Cell and gene processing moves forward through ‘experiential learning’
The growing prevalence of cell and gene therapies in both the clinical and the commercial side of the biopharmaceutical industry is leading to increased demand for viral vectors, with companies within the contract manufacturing sector building their capacity to meet clients’ needs.
BioPharma-Reporter (BPR) spoke to Colin MacKay (CM), CEO of viral vector manufacturer Symbiosis, about how companies in this sector are addressing the rising demand, how the lack of capacity is affecting the industry, and what are the other challenges that manufacturers face.
MacKay told us that the demand needs to be addressed with improved technical expertise, but the industry is learning ‘experientially’ on how to deal with these new technologies.
Moreover, he explained how adding capacity has to come concurrently with ensuring compliance to regulations, and how the inherent biological nature of these products, and the sensitivity and complexity of their production systems, needs to be put under the spotlight.
BPR: What are the current challenges in viral vector manufacturing?
CM: The positive regulatory climate with regards to the approval of viral vector-based biopharmaceuticals is further fueling focused investment across the industry in drugs of this nature. In essence, the technology has been vindicated in a commercial setting. Although point-of-use pricing remains a contentious talking point, regulatory, technical and commercial tail-winds are driving the industry to adapt in many ways, and to do so quickly. With respect to manufacturing, for example, there is strong demand for both drug substance and drug product manufacturing, while CMO’s like Symbiosis continue to invest in additional manufacturing capacity in direct response to that demand. With high demand, and relatively smaller supply, the foundation is laid for the value of strategic relationships to be realized and to gain prioritized access to manufacturing capacity, for example, while the commercial successes of those CMOs is providing relatively easier access to both internal and external financial resources to further grow overall manufacturing capacity.
Challenges include balancing supply versus demand for a growing business while ensuring that the competitive strengths that come from short lead-times to access manufacturing slots, for example, is positioned to support the accelerated development timeframes which drug developing client companies are working to.
BPR: How have the demands of the cell and gene therapies development market evolved during the past year?
CM: The successes of cell and gene therapy products being approved for market and their breathtakingly positive therapeutic impact on patients has, I believe, driven the market to evolve quickly. The overarching commercial driver in our industry – to take investors’ dollars and to develop innovative and profitable new medicines – is undiminished, and indeed has been amplified in niche sectors, such as cell and gene therapies.
In tandem, technology platforms are being validated, meaning that multiple further drugs in companies’ pipelines are being accelerated down the ‘previously ploughed furrow’ of those pioneering therapies which went first. That is fueling demand for all services which support the development of cell and gene therapies and the appetite of investors to finance the profitable growth of those service providers.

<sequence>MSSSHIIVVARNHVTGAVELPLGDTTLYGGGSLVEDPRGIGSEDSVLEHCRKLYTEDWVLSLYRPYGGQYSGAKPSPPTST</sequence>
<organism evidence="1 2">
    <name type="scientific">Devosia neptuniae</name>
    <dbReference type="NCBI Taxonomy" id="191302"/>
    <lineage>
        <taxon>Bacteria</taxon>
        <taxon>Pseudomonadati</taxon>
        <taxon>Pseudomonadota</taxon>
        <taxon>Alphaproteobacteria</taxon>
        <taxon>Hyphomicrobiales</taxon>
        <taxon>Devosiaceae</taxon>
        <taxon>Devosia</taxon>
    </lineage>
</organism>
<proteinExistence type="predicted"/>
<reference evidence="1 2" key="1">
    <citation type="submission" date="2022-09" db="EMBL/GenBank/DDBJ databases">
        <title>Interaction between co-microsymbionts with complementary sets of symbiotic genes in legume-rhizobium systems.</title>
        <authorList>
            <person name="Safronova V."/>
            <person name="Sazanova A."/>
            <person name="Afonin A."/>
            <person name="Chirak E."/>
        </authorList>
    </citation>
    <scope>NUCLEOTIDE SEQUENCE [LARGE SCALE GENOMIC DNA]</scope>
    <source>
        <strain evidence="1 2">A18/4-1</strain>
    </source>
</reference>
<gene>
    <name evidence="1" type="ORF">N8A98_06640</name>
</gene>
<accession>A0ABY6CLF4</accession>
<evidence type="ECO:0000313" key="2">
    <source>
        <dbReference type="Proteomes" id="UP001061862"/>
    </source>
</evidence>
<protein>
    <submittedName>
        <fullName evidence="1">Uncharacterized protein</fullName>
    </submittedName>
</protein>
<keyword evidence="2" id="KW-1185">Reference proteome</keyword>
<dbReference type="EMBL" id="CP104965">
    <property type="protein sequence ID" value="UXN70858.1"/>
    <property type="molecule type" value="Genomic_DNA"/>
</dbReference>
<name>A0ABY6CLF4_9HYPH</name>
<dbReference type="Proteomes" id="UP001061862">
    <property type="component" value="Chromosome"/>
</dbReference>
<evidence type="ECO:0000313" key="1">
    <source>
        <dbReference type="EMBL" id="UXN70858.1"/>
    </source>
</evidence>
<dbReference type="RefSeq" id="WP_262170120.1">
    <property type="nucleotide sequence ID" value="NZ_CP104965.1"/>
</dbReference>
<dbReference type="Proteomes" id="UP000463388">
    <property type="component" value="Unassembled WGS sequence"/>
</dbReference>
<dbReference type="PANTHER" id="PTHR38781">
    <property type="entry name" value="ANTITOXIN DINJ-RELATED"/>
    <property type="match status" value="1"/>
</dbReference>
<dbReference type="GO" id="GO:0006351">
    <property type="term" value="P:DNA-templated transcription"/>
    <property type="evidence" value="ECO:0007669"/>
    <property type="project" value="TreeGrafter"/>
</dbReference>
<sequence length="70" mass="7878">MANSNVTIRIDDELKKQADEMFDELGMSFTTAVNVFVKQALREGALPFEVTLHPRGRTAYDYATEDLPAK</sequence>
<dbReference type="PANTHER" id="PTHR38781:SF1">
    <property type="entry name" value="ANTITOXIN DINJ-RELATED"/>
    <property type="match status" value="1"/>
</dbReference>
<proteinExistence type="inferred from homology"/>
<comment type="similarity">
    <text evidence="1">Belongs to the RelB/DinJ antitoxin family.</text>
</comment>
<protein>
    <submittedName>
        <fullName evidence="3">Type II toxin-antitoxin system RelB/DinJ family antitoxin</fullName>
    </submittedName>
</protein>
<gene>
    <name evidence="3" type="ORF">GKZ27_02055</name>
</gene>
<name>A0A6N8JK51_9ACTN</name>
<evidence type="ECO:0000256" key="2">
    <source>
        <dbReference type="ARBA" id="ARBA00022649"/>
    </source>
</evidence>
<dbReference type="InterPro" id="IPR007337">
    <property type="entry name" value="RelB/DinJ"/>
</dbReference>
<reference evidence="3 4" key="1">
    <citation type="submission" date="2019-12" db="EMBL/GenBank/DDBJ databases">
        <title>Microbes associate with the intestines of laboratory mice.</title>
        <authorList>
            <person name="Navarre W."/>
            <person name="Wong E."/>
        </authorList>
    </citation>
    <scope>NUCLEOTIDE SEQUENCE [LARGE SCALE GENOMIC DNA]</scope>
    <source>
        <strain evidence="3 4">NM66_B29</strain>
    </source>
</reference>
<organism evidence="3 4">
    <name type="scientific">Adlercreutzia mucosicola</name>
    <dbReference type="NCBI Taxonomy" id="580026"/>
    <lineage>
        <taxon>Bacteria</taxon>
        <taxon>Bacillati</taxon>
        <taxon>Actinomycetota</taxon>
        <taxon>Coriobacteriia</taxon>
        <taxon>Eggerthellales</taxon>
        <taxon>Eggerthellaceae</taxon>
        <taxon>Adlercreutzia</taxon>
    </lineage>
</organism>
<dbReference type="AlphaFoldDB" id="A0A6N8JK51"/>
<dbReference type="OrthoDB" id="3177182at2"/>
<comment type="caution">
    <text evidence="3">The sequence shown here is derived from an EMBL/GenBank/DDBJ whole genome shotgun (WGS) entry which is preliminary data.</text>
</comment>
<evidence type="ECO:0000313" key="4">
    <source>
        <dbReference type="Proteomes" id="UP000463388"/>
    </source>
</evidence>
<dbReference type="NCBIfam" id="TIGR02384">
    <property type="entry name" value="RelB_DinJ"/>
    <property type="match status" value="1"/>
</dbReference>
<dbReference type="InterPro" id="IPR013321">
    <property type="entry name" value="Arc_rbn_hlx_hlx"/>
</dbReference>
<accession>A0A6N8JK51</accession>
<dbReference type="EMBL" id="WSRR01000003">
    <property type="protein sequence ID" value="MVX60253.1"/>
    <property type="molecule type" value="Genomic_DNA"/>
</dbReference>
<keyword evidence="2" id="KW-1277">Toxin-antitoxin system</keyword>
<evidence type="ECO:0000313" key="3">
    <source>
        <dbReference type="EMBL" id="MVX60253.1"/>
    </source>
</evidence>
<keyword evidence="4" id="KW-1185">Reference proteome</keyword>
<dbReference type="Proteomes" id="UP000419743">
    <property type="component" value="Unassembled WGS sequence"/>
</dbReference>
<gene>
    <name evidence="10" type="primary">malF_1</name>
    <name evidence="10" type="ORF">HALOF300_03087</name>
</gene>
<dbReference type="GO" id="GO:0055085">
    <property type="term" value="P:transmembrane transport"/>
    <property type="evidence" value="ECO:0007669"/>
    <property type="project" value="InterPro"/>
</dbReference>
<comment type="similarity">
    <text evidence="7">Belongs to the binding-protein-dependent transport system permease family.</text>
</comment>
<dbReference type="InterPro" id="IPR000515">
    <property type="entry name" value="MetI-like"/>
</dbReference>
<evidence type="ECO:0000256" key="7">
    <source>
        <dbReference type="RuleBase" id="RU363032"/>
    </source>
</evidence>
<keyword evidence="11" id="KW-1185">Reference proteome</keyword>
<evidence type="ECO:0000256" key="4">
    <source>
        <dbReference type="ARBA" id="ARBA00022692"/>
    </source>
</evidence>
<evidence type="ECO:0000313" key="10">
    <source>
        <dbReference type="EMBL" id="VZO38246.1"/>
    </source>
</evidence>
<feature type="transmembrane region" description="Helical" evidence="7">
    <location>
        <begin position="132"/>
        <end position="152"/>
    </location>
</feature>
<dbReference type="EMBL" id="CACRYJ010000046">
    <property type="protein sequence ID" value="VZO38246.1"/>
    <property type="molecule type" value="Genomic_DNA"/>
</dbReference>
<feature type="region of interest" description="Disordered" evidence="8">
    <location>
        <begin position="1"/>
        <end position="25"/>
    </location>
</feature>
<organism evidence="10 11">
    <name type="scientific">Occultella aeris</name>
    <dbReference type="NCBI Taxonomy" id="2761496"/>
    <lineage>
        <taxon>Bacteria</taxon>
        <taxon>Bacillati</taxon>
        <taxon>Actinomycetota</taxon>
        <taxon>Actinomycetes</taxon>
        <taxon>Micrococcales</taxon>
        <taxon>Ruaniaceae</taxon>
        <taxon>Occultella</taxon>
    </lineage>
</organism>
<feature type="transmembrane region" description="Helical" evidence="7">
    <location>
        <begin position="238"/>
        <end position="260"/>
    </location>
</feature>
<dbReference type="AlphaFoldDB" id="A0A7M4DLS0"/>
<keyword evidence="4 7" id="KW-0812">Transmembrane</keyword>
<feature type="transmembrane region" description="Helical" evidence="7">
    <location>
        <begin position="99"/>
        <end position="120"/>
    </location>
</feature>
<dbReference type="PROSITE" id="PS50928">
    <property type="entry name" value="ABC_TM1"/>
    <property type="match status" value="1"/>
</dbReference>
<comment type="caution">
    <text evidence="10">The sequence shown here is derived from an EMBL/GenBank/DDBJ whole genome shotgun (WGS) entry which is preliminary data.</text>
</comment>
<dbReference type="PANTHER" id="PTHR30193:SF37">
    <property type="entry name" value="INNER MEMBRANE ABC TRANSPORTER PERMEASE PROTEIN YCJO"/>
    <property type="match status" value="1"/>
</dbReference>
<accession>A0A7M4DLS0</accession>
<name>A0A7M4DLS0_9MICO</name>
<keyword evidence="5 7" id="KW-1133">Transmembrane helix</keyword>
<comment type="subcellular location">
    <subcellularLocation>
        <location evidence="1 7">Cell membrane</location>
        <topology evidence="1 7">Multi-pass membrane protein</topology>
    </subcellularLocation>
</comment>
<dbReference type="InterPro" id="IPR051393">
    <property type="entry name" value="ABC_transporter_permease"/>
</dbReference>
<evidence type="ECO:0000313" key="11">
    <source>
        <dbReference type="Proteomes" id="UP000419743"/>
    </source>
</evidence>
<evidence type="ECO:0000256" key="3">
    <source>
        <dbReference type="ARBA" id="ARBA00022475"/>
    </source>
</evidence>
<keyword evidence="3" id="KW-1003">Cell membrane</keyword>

BPR: What is the main challenge that cell and gene developers face?
CM: The technical challenges of developing, and then robustly and reproducibly manufacturing cell and gene therapy products to GMP is a major challenge, principally due to the inherent biological nature of these products and the sensitivity and complexity of their production systems.
Access to manufacturing capacity, particularly amongst the bigger CMO players, is challenging clients and their drug development timeline planning.
BPR: How does the CMO industry assist developers in overcoming technical challenges?
CM: The experiential learning in the industry, with respect to the technical and GMP manufacture of both drug substance and drug product, continues to grow and that learning is being reflected back into overcoming the principal technical challenges the industry faces. Processes are being refined and optimized to improve yields and productivity, making the development of biopharmaceuticals faster and relatively more cost-effective.
BPR: How do you see the current lack of capacity in the CMO industry changing?
CM: My understanding is that access to manufacturing capacity, particularly amongst the bigger CMO players, is proving a challenge to customers and their ability to achieve their preferred drug development timelines. The industry is responding and investing significantly in building new capacity, and new drug (vector) substance manufacturing capacity.
The relatively smaller CMO players, such as ourselves, are strategically working hard to increase in-house manufacturing capacity while doing so in a measured way to ensure continued compliance in line with that growth, while investing in strategic relationships with existing clients to ensure they have access to our capacity to align with the increasing manufacturing requirement of their maturing products.
In tandem, we are adding new capacity output from our existing manufacturing infrastructure, allowing us to continue to add new, high-value, clients to our existing client portfolio who can use that growing capacity. Strategically, and competitively, Symbiosis is therefore well-positioned to provide sterile GMP manufacturing capacity to clients who are experiencing frustrations with the wider industry and its lack of manufacturing capacity and access to it on a short timeframe.